Baytex said they are prepared to take “all reasonable measures” to use best practices at their operations. [Who interprets what is “reasonable?” Baytex? The 100% industry funded AER? Baytex and the AER (previously ERCB when it was only 67% funded by industry) allowed the company to poison the air and harm livestock and families for two years. Emphasis added]

Hearing into Baytex bitumen emissions gets underway in Peace River by Edmonton Journal, January 21, 2014
A hearing is starting Tuesday in Peace River to investigate and make recommendations about odours and emissions linked to heavy oil operations in the Peace River area. The Alberta Energy Regulator has established a panel of hearing commissioners to run the proceeding over the next two weeks involving bitumen operations run by Baytex Energy Inc. Five families have left their homes after claiming emissions from the oilsands operation caused health problems, such as dizziness headaches and cognitive impairment. The residents hope the regulator will establish new rules requiring the company to clean up emissions from heating bitumen in storage tanks. The bitumen is heated to melt it so it can be sent by truck to upgraders. Baytex Energy has said the company has already made changes in response to residents’ concerns and commissioned an independent study that showed the air is safe. Baytex has also committed to installing vapour recovery equipment on all of its wells in the area. [Emphasis added]

Some Alberta doctors reluctant to treat oilsands patients, report says, Family physicians around Peace River, Alberta are reluctant to point finger at oil industry for health complaints, expert report says by Peter Edwards, January 20, 2014, Toronto Star
Some family physicians around the oilsands area of Peace River, Alta., are reluctant to treat patients who draw connections between the burgeoning oil industry and their personal health problems, says a report commissioned by the Alberta Energy Regulator. The report was prepared by Dr. Margaret Sears, an Ottawa-based PhD who specializes in toxicology and public health, for public hearings scheduled to begin in Peace River on Tuesday.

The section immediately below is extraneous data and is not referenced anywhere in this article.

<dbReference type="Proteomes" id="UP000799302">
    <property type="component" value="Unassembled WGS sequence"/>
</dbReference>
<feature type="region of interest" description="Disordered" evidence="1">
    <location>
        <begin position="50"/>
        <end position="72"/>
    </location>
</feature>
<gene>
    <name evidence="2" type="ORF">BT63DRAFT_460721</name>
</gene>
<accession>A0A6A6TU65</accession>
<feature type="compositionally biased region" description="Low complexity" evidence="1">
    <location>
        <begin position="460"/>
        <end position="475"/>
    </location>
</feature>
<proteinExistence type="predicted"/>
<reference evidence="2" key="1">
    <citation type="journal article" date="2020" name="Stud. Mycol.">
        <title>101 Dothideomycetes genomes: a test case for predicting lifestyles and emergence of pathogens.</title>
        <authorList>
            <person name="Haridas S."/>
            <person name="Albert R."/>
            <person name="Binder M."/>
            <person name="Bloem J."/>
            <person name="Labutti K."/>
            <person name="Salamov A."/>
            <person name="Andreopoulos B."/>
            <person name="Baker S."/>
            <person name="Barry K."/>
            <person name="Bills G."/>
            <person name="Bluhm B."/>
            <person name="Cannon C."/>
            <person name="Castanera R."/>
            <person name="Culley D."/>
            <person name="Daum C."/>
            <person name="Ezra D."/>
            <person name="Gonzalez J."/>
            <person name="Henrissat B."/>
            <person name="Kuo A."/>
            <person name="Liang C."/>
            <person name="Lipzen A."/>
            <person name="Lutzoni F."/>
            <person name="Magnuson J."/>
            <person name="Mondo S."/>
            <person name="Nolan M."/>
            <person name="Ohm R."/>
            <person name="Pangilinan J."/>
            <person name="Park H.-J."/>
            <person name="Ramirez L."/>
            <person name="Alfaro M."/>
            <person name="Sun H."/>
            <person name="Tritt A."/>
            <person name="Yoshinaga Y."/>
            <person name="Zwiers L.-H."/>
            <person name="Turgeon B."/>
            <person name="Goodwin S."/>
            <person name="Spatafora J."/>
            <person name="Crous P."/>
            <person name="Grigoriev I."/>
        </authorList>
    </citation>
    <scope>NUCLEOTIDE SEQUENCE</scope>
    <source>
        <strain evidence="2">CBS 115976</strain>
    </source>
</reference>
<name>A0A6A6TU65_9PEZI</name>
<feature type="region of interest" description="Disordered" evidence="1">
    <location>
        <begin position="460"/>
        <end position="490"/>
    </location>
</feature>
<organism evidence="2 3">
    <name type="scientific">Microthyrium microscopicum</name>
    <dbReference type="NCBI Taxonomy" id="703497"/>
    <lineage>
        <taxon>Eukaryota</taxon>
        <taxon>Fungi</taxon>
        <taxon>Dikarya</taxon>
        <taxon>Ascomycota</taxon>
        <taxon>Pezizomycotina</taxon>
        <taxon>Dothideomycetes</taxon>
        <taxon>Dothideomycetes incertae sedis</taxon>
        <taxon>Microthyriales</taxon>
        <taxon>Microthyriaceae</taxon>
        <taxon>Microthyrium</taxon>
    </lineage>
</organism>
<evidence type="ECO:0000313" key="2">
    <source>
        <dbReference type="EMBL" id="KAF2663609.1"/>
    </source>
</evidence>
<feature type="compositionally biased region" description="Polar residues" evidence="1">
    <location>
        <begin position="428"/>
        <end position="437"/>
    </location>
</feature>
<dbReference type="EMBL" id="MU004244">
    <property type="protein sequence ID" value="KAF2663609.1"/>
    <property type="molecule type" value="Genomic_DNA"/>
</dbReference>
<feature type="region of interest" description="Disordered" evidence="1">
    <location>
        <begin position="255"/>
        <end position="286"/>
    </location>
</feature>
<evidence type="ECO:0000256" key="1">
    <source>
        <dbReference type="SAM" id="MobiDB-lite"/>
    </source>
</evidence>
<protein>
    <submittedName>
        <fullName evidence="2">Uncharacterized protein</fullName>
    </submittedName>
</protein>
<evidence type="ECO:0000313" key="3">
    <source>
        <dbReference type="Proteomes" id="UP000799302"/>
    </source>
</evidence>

In her report, Sears writes: “There were reports from various sources that physicians would not diagnose a relationship between bitumen exposures and chronic symptoms.” She continues: “Physician care was refused for individuals suggesting such a connection, and that analytical services were refused by an Alberta laboratory when told that the proposed analysis was to investigate exposure to emissions related to bitumen extraction.”

Baytex spokesperson Andrew Loosely said the company is committed to continuous improvement [Refer below to letter by Wilson Law Office to the AER, January 20, 2014] and has hired experts in environmental safety. Loosely praised the efforts taken to call the inquiry and added that there are many opinions to be heard besides those of Sears. “She is one of many people who have contributed to this public inquiry,” Loosely said. … “Baytex has been working very hard [Refer below to letter by Wilson Law Office to the AER, January 20, 2014] to implement solutions to minimize emissions in the Reno area,” the website states.

Sears wrote that she interviewed local residents for her study, and found them to be both pro-oil industry and pro-health. “All residents who were interviewed were thoughtful and well spoken; none were against the oil industry per se,” Sears wrote. “Indeed, some had welcomed facilities on their own land. They simply want good industrial neighbours that allow them to breathe clean air.” [Emphasis added]